Pyrite families ‘left in limbo’ as plan rejected over cost to Government
More generous remedial scheme rejected under Dáil rules
Pyrite damage: residents campaigning in 2011. By January this year the Pyrite Resolution Board had approved 1,277 applications for remediation, with repairs completed in 526 cases. Photograph: Cyril Byrne
Owners of homes affected by pyrite have been told that improvements to a controversial remedial scheme have been rejected because they would cost the Government money.
A limited scheme launched in 2013 has been criticised by property owners who do not qualify as their homes are not deemed to be to have been significantly damaged by the mineral, which can react with other components of a building’s foundations to swell beneath a house, cracking floor slabs, lifting joists and moving walls. They say that, tainted by association, their properties are impossible to sell, effectively leaving thousands of families in limbo.
The Independents 4 Change TD Clare Daly drafted legislation to make the scheme more accessible, as well as introducing a certification system to give a clean bill of health to properties with no or inconsequential levels of pyrite.
“I have now been formally told that I am being prevented from moving the Bill as there would be a cost to the Exchequer and only the Government can move such legislation,” she wrote in a circular to constituents in north Dublin, one of several areas affected by the crisis.
Pyrite is thought to be present in about 20,000 homes, although many owners believe they will never receive State assistance in addressing the problem, as their homes do not meet the level of damage that the 2013 scheme requires on a scale overseen by the Pyrite Resolution Board. Critics say the vast majority do not qualify.
The Government has said it is a scheme of last resort and is limited in application and scope. Affected homes must have been built between 1997 and 2013 and be in the Dublin City Council area or in the Dún Laoghaire-Rathdown, Fingal, Kildare, Meath, Offaly or South Dublin county council area. There are no plans to alter it.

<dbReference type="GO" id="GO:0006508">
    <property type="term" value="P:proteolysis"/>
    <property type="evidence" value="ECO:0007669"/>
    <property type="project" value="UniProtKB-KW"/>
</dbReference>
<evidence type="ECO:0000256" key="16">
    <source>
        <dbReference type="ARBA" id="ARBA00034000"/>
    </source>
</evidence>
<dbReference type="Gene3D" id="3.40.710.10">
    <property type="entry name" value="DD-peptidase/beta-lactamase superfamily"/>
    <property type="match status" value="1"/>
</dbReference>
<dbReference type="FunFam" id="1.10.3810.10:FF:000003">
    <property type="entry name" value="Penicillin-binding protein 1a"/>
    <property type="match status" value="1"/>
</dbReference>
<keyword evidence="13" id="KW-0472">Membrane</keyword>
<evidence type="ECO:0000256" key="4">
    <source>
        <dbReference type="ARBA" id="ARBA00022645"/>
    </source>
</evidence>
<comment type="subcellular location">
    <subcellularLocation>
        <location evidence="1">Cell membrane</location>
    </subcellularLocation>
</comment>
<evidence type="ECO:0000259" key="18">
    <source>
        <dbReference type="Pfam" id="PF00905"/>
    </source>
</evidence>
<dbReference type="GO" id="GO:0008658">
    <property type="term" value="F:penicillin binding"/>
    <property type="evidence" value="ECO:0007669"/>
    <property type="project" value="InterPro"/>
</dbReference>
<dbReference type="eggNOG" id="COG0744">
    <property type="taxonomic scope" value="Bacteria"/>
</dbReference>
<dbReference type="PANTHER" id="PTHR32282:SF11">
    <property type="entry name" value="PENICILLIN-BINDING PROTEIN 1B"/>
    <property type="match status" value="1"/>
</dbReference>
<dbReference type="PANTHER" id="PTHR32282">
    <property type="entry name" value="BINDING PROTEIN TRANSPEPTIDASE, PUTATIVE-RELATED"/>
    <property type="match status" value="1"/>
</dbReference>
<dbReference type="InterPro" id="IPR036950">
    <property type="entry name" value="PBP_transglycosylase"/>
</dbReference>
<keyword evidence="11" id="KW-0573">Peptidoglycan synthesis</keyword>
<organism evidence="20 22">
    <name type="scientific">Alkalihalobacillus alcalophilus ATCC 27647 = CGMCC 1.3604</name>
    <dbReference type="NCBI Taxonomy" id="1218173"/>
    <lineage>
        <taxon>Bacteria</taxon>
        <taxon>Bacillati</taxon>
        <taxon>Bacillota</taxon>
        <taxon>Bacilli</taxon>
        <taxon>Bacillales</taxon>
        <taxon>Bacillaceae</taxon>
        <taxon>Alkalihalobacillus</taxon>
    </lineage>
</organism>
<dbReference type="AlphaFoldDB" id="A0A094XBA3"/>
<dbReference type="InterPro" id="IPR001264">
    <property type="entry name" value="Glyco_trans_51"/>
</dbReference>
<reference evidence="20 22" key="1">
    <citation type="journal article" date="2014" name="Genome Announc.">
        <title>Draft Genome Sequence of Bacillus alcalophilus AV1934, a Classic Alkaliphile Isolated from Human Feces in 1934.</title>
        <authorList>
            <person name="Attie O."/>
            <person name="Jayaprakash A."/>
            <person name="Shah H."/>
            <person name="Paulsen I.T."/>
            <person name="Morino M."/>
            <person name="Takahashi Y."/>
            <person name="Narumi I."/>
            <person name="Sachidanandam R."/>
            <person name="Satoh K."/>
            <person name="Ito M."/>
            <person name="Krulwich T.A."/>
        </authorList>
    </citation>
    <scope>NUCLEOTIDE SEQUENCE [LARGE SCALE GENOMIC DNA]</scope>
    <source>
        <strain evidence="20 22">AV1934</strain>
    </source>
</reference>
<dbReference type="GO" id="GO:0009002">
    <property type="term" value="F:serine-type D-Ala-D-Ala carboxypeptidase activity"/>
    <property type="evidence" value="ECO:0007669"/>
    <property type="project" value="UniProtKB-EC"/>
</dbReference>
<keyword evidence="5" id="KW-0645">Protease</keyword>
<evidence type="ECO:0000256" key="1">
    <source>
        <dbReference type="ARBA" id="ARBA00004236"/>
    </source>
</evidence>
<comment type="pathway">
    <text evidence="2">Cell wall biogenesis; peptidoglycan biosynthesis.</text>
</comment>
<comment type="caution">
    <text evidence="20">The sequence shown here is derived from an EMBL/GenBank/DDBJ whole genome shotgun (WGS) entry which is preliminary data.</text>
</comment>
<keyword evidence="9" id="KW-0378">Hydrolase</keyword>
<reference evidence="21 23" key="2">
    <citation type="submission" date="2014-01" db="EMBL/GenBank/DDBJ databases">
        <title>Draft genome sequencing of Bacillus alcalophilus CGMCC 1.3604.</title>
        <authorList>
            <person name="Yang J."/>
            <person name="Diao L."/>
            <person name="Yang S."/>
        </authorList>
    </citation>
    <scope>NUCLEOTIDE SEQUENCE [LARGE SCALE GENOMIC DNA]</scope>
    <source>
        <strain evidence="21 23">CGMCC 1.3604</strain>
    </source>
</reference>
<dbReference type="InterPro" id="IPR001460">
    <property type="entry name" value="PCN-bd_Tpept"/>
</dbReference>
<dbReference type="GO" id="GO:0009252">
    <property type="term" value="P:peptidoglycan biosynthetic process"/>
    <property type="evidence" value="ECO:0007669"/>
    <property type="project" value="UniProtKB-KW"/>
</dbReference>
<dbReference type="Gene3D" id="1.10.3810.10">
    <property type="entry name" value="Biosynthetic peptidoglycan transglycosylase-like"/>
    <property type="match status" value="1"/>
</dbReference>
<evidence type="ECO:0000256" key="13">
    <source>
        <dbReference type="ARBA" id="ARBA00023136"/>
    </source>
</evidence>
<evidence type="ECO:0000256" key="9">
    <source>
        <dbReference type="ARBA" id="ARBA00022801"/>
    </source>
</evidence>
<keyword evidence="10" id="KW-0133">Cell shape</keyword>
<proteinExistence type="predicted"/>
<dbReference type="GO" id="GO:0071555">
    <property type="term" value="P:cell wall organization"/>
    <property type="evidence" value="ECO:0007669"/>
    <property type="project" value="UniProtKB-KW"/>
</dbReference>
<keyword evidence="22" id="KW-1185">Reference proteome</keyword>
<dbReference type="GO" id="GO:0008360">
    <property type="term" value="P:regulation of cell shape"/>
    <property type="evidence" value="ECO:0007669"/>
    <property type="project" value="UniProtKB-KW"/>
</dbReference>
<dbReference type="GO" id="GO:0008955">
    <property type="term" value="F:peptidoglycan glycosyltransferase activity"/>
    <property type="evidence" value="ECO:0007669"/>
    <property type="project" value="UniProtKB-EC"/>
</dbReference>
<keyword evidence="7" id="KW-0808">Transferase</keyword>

“The starting point of any approach to deal with pyrite has to be a recognition that homeowners are the victims of this situation and cannot be expected to shoulder the costs of a crisis not of your creation,” Ms Daly wrote.
In a letter in April Ceann Comhairle Seán Ó Fearghaíl told Ms Daly her Pyrite Resolution (Amendment) Bill could not be introduced for debate as it would require the appropriation of public finances and did not come from a member of the Government, contravening Dáil rules.
Ms Daly responded by saying that although the amendment would extend the current scheme it would not be a free-for-all “with every dwelling which has pyrite being remediated. Rather it is developing the idea of a remediation and certification scheme”.
The Bill would have deemed the presence of pyrite, rather than its presence at a particular level, as enough to include a home in the scheme. It would also have allowed for certification of properties with limited pyrite, helping owners to sell their property.
By January 1,277 applications for remediation had been approved, with repairs completed in 526 cases.
David McGinley of the Pyrite Equality Group, which has been pushing for greater inclusivity, said he has given up on his own home, which he bought in 2005, being accepted. “I know people who have had kids since they moved in, and they can’t move on with their lives,” he said. “There are high levels of frustration. There doesn’t seem to be any political will.”